Knowing all this information is helpful, but it doesn’t really provide a road map to having a relationship with someone who is suffering with BPD. For my brother and I it means that we don’t get to have as close of a relationship as either of us would like. The closer my brother and I get, the more worried he gets that I will abandon him…and he begins to resent me. This triggers another one of the symptoms; intense and sudden anger. He tries to push me away before I leave on my own. In these times of anger he can be equally as cruel as he can be loving in the good times. Admittedly at first I didn't respond well to these outburst. I would try to match his anger, I would be just as cruel as he was.
I wasn't being very understanding. I was seeing his behaviour as coming from him, and not from his illness. I would take everything that he said personally. He has very little ability to control these outbursts and after they are over he feels intense guilt, fear and sadness. He enters into a form of depression. He doesn’t WANT to push me away… he just does…. and then he feels even worse about it. He may not be able to control his outburst...but I can control how I react to them. It is hard to remain calm when he has these outbursts, but I am trying to understand that when they happen....it's not my brother speaking. Its the BDP.
Because of BDP my brother and I are not as close as we once were…back in the days when I didn’t have to say a word. I love my brother with all my heart and I know that he loves me too. Mental Illness prevents us from having the relationship that I know we both want.
This isn’t to say that we never will again, but it is an extremely difficult thing to overcome. How do you have a relationship when the very act of being in that relationship triggers painful and deeply emotional symptoms in the other person?
When my brother contacted me, and asked me to write something on Mental Illness, I couldn’t say no. In a way this is my way of showing him that I understand. I know why we can’t be close…and that even though I can’t be the little sister he wants… I love him with all my heart.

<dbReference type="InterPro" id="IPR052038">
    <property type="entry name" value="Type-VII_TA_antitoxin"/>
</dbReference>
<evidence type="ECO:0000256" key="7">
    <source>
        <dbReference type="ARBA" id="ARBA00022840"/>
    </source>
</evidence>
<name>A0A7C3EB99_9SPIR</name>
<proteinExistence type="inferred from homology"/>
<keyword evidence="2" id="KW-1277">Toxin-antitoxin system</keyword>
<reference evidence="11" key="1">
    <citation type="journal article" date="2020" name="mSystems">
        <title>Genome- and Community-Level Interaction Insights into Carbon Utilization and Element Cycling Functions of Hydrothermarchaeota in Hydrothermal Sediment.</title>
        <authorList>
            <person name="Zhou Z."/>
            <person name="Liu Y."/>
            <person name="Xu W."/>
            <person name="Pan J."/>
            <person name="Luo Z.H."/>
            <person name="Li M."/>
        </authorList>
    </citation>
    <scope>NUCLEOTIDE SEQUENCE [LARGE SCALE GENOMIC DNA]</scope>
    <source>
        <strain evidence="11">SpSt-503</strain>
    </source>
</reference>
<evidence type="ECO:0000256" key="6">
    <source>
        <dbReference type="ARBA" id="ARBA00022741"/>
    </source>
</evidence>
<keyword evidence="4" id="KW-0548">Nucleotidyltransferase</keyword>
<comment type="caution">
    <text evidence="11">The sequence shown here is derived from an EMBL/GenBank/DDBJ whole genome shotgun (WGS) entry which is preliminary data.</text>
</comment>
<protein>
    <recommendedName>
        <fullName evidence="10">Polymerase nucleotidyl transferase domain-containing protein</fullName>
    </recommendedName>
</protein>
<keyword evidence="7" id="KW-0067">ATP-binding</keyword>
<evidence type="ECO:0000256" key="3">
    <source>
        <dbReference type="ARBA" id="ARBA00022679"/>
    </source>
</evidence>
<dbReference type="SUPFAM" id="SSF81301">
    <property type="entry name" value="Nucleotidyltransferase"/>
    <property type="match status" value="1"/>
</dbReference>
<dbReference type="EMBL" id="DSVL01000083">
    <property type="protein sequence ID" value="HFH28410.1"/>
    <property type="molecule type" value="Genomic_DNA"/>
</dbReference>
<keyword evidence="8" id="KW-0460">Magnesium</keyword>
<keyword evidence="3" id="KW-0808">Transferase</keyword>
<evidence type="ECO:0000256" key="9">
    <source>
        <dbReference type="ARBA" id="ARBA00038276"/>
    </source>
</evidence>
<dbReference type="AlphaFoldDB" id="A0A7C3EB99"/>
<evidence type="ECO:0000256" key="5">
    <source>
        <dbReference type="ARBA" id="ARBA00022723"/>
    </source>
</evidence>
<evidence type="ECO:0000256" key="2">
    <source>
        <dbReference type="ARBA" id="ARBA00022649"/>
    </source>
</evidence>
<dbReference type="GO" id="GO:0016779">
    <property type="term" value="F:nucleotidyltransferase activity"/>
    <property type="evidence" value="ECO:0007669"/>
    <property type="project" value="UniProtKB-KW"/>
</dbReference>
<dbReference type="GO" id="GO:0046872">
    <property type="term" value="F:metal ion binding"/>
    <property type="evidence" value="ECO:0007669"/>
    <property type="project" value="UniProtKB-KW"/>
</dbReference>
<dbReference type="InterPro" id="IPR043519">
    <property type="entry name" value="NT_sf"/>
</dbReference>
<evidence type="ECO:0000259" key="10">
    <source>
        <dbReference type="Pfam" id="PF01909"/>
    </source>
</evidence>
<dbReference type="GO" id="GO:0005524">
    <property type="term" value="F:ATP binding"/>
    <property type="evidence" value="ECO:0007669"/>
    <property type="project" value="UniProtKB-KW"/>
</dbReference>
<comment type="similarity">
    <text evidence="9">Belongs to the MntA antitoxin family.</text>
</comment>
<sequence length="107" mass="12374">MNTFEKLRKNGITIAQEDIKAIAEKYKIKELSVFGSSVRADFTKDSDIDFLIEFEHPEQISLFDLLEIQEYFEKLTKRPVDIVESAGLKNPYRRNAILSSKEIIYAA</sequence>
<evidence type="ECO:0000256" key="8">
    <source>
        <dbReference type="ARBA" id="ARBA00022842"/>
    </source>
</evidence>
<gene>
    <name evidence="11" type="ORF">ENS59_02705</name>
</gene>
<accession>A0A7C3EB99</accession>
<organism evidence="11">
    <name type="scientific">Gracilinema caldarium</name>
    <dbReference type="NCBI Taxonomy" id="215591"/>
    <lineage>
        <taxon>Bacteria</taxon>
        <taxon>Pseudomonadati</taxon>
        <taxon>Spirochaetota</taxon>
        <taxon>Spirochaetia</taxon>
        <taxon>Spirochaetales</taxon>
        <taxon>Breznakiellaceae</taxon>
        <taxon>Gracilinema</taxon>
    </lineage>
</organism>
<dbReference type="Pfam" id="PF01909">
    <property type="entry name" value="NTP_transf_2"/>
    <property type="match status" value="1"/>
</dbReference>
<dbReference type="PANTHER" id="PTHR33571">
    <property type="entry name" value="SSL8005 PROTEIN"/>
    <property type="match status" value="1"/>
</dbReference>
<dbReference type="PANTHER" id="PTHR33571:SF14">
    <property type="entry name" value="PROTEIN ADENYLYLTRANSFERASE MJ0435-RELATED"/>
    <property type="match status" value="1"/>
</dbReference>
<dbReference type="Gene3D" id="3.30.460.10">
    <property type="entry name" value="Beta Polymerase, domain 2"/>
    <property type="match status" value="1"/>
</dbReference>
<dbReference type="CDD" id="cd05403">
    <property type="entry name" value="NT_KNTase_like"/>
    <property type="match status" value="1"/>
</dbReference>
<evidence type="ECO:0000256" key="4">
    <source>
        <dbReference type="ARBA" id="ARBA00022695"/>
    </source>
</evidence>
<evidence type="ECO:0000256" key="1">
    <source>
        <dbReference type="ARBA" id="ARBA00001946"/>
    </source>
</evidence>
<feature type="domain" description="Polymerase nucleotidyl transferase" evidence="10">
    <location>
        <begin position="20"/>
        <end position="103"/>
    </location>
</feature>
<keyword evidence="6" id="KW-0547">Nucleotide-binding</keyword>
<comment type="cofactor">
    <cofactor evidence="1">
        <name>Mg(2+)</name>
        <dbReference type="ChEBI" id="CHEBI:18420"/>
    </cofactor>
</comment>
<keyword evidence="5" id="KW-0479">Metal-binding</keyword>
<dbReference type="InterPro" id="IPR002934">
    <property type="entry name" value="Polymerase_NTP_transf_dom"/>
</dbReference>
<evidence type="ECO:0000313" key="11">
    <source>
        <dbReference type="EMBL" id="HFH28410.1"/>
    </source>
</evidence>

Mental Illness is something that most people don’t like to talk about. It is something that has become ‘taboo’ in our culture for some reason. It makes people uncomfortable to hear about it, and as a result people who are suffering from the affects of mental illness don’t get to do the one thing that can ease some of their burden…TALK.
Mental illness is more pervasive than we would like to admit. It is easier to tell someone that you have Cancer than a Mental Illness. When you tell someone you have Cancer they react with sympathy. When you say you have a mental illness they don't know how to react or they try to change the subject. For this reason most people suffering from mental illness stay silent about it.
According to the Canadian Mental Health Association (http://www.cmha.ca/) 20% of Canadians will personally experience a mental illness in their lifetime. 20% is not an insignificant number and it just covers the person who is actually diagnosed with an illness. This doesn’t include the friends, family members or colleagues that are also impacted.
Until we start to view people suffering from Mental Illness as people first and an illness second the stigma that adds to the suffering will continue.
As for my brother and I we are slowly finding our way to a relationship. Taking it one step at a time.
If you know someone that suffers from a mental illness, reach out to them, help to break the silence and the stigma. You have no idea the impact that simply listening may have.
Copywrite @Jaime Booth Cundy 2012